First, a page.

Stalling them… Those would not have been the ranger-general’s orders if she believed she could defeat these invaders. But the Farstriders were powerful! And Sylvanas, a tactical genius! The orders must’ve been confused. No force could come so far into Quel’thalas and not be defeated. …No force had ever made it into Quel’thalas.
“The elfgates have fallen…” Lighte whispered in horror.
She ran to her family, who now caught whiff of the repulsive odor being carried on the winds.
“Everyone!” She yelled, quieting the disgusted clan of Sunshapers. “Sylvanas has ordered we evacuate to Silvermoon immediately! An invasion force has broken through the elfgates. Take nothing, there’s no time!” Her family looked at each other in confusion and shock. “Now!”
She pulled her cousin and aunt aside. Her aunt had just retired from the Farstriders after more than 70 years of service, while her cousin Linaara, a powerful priestess her age, was a formidable wielder of the Light. “We have been ordered to assist the Farstriders in stalling this invasion force. To buy time for the others to escape.” Her family was already starting for the main road that would take them north to safety. They trusted Lighte.
Linaara and her mother nodded solemnly. They too realized what “stalling” would mean. Lighte turned to leave, and nearly toppled into her sister, waiting for her.
“Lighte, you’re coming with us right?” Faythe looked up desperately, with Ran’oril in her cupped hands.
Lighte merely bent down and embraced Faythe, hiding the few tears she allowed escape from her eyes. “Of course I am sister. The Farstriders just need my help to take out some renegades in our realm. Take care of Ran’oril in the meantime okay? I’ll be right behind you when we all return to Silvermoon as heroes!” She looked up to see her parents standing behind Faythe. She embraced them as well, and then gave them the Light’s blessing.
“Go, we’ll hold them off.”
That was the last she saw of her family.
When the three Sunshapers made it to Fairbreeze square, the wounded were already being carted off. Lighte had no time to survey the devastated troops, for Sylvanas stood atop a balcony to issue her orders.
“We will cut off their offensive at the spire between the Elrendar and Silvermoon. It is a defensible position, and we will be able to do a great deal of damage before we are-” The ranger-general stopped short, as if in disbelief at her own words. “We have to buy time for the civilians to escape and the mages on Quel’Danas to prepare.” She leapt from the low balcony, and led her broken force of horrified rangers and civilian volunteers to the spire that would be their last defense.
They were almost too late. Even as they marched onto the spire, the air became even thicker with the scent of decay. Even the golden rays of the sun seemed to dull and dim in its wake, casting a gloom over Quel’thalas that Lighte had never seen before. She had been stationed, along with Linaara, near the top of the spire. They would heal and bolster the rangers and warriors, buying them precious extra seconds.
“The undead have been sighted,” Sylvanas told her troops after signaling her scout. They nodded. “Positions. Hurry.”
A deadly silence spread over the spire. The only thing to be heard was the chanting of Lighte and Linaara as they blessed and calmed the spirits of the rag-tag group of soldiers, but even that was cut short by the sound of meat-wagons ramming the trees nearby. With a sickening, thunderous crack, the trees snapped and were devoured under the vile machines. And then, she saw them. Lighte gazed in horror at the hideous undead monstrosities lumbering towards them. Rotting corpses, followed by skeletons and terrible abominations of stitched together flesh at least three times her height. Bat-like stone creatures shrieked and howled a battle song, flying not too high above the horde of walking dead. All led by a human on a skeletal stead. But, the unnatural army seemed to blight the land as they walked, leaving a scar of death on the once beautiful lands of Quel’thalas. Lighte could’ve wept had her terror not risen above all else.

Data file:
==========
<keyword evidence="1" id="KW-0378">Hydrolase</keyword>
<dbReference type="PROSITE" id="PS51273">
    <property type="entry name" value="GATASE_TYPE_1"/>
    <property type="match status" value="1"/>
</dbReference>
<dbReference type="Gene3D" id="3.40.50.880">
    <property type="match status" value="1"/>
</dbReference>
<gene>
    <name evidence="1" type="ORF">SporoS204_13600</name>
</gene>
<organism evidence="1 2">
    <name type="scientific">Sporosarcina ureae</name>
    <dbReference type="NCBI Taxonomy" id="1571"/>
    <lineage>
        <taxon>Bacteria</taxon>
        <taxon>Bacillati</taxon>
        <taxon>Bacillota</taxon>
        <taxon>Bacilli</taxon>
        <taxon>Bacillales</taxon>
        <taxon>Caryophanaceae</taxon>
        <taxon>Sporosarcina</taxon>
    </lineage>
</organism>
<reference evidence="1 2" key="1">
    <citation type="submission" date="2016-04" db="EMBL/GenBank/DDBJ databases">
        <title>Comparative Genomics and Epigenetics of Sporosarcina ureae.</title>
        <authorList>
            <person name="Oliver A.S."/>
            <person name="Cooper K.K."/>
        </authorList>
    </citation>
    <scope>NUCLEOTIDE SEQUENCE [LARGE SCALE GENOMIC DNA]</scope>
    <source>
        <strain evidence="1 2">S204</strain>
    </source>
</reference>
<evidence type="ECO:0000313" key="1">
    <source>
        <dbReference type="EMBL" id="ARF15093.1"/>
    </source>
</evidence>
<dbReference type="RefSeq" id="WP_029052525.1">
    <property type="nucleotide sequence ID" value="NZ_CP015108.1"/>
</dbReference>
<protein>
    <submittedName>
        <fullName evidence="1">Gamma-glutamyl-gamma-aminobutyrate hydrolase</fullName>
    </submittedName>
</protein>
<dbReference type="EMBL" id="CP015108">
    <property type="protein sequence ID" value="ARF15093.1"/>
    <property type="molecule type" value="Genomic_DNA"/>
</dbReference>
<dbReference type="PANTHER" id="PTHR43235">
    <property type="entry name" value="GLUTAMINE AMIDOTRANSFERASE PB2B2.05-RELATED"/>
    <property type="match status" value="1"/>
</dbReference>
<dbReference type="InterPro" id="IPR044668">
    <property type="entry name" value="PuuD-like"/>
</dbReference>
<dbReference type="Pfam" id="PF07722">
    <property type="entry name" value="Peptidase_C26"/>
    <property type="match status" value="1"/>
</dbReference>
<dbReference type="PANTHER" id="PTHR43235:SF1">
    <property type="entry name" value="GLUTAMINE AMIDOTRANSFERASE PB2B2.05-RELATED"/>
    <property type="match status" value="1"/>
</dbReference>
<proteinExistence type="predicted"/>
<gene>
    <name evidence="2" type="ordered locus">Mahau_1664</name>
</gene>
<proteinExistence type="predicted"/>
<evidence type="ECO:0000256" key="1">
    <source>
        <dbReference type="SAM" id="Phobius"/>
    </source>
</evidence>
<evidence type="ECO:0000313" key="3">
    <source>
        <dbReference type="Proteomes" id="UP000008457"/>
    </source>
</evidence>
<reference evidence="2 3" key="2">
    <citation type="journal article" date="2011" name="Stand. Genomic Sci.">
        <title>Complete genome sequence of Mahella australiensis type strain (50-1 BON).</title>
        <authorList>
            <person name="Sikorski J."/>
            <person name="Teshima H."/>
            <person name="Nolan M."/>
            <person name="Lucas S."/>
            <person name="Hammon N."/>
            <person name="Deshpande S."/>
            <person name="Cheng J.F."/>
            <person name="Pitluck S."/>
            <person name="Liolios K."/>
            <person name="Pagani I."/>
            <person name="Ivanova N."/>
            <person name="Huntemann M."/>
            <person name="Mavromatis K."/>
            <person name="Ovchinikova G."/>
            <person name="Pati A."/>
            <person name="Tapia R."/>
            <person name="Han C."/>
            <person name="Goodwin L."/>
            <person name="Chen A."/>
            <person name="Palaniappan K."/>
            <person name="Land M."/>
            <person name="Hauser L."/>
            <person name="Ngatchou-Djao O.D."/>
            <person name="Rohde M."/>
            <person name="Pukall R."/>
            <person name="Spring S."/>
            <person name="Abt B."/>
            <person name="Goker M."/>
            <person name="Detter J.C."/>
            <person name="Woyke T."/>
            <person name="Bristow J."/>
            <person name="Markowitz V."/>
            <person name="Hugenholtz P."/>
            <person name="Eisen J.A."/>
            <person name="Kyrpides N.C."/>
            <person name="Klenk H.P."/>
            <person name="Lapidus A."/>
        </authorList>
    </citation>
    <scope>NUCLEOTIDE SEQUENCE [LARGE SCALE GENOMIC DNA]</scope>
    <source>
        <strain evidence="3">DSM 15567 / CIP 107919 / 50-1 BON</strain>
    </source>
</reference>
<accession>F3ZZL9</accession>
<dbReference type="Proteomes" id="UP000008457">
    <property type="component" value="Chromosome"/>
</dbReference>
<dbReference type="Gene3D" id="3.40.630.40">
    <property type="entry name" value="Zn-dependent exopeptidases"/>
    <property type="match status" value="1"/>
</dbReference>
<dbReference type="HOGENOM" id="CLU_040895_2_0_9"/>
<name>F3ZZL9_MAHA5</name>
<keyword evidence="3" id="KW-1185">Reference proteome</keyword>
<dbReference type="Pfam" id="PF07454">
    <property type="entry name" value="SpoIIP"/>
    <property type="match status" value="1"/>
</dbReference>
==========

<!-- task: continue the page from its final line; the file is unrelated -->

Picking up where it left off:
“Attack!” Sylvanas shrieked. “For Quel’thalas!”
Lighte lost herself in her sacred duty. It was as if her consciousness had taken a back seat while she automatically, almost mechanically wielded the Light. Sweat drenched her furrowed brow as spell after spell burst out of her. Desperately pleading to the Light to sustain her for one more heal, one more lance of holy magic to smite the monstrous unending horde of terror leaping at her people. Just one more. One more. Next to her, one of the bat-like stone creatures swooped down and dug its talons into Linaara’s shoulders. Lighte swung at it with her already drawn sword, but it was too late. The monster flew up high above the spire, and released its victim. Lighte turned away, but could not ignore the sickening thud and solemn crack, the last she’d know of her cousin.
They were failing. The human mages were weaving a terrible magic around the spire, and even arrows and swords could not keep them down for long. Lighte had studied a magic like this, when she had trained as a mage before the Light called to her. Necromancy. They were raising the fallen to serve. Elves and beaten corpses alike would again stand and attack the defenders. It was endless.
Suddenly, eerily, the surge stopped. Lighte could only count a handful of her people still standing. Among them, at the base of the spire, was Sylvanas. The horde of undead parted to let the human prince stride toward her on his skeletal stead. Loud enough for all to hear, but to Sylvanas especially, he spoke. “I salute your bravery, elf, but the chase is over.”